The human brain does not function optimally in society’s noise-filled environment. The brain, like the body, needs rest to function, and that comes with silence. A recent study in Frontiers in Human Neuroscience discovered that the brain is able to integrate both internal and external information into a “conscious workspace” when resting.
Constant distractions and noises can detract from the brain’s ability to process critical information.
Noise also elevates stress hormone levels within the brain. Research published earlier in Psychological Science examined the effects that the relocation of the main Munich airport, in Germany, had on children’s health and cognition. Gary W. Evans, researcher and professor of human ecology at Cornell University, notes that when exposed to constant noise, children develop a stress response that causes them to ignore it. The study’s subjects tuned out both harmful sounds and stimuli that they should be paying attention to, including speech. Silence has the opposite effect, releasing tension in brain and body.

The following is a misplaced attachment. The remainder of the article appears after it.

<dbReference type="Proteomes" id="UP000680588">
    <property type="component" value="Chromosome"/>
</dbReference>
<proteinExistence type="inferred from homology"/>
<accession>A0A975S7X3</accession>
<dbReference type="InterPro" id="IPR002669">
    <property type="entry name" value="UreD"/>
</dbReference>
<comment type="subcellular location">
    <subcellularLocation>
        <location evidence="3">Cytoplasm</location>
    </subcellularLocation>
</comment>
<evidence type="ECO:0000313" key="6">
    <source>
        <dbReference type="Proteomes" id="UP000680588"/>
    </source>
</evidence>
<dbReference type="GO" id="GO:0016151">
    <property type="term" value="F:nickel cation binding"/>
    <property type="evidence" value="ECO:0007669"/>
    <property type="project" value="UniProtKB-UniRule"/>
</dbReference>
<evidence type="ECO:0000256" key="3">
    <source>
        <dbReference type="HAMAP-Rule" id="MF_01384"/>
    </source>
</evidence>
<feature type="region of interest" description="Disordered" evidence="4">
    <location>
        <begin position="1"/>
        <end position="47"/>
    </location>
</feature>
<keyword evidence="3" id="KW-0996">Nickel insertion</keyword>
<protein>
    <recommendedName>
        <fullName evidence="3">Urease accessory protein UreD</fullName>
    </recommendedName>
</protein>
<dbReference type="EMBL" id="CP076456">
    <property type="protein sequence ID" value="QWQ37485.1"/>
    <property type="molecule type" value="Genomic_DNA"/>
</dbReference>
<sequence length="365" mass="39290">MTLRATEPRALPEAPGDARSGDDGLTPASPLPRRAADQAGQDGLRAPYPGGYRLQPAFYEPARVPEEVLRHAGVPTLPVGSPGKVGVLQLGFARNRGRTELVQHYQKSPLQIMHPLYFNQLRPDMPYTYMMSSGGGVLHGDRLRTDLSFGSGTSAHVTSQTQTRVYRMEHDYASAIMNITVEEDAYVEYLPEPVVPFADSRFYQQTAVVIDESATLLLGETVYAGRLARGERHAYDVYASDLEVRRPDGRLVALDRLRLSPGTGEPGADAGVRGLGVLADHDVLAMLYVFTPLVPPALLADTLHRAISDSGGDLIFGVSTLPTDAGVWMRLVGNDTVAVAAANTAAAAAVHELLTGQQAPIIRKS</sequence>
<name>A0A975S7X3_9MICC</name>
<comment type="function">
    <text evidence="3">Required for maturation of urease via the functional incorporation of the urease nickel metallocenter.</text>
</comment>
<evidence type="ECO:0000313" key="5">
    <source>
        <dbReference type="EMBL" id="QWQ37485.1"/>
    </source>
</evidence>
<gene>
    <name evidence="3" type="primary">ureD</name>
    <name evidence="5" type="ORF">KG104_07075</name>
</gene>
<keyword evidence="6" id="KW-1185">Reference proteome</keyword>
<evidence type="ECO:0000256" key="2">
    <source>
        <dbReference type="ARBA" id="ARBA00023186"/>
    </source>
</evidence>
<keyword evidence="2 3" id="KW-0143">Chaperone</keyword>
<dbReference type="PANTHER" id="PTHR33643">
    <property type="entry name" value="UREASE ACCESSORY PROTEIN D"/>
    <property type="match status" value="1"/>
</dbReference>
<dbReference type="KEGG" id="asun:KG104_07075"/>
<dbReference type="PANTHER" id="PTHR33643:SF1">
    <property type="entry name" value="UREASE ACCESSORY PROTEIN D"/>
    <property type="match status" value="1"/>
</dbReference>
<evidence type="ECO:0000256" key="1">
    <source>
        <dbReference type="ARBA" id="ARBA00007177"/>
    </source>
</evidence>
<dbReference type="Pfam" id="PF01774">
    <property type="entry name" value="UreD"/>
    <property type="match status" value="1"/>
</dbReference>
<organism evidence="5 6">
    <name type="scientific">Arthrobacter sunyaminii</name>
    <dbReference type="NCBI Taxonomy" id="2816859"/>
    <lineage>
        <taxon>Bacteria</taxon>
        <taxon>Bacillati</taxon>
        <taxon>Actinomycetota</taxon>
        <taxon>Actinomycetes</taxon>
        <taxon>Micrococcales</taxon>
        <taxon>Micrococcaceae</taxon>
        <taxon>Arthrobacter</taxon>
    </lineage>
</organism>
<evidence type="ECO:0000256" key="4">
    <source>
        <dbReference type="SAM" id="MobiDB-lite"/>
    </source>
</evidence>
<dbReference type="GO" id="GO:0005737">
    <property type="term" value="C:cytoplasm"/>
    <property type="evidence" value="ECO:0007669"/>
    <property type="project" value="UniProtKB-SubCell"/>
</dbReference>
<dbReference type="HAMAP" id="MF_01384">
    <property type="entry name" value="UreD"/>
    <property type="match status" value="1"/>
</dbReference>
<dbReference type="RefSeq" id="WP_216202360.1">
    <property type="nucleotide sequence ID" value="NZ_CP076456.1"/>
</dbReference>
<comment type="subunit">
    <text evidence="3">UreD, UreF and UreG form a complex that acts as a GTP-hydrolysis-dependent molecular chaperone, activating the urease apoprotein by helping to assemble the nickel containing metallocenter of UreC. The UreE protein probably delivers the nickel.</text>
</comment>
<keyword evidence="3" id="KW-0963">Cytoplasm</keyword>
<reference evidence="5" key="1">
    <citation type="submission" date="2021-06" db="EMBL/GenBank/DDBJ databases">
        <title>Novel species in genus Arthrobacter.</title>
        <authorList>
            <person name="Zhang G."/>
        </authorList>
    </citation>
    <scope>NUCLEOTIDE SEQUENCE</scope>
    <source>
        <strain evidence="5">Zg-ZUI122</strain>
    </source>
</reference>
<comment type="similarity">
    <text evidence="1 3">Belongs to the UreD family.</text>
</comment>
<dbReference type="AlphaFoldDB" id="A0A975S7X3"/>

Exposure to chronic noise can also hinder children’s cognitive development, according to a study from the World Health Organization and the European Commission Joint Research Centre; this includes language skills and reading ability.
To help counter modern noise pollution, attention restoration theory suggests that individuals placed in environments with lower levels of sensory input can recover some of the cognitive abilities they have lost.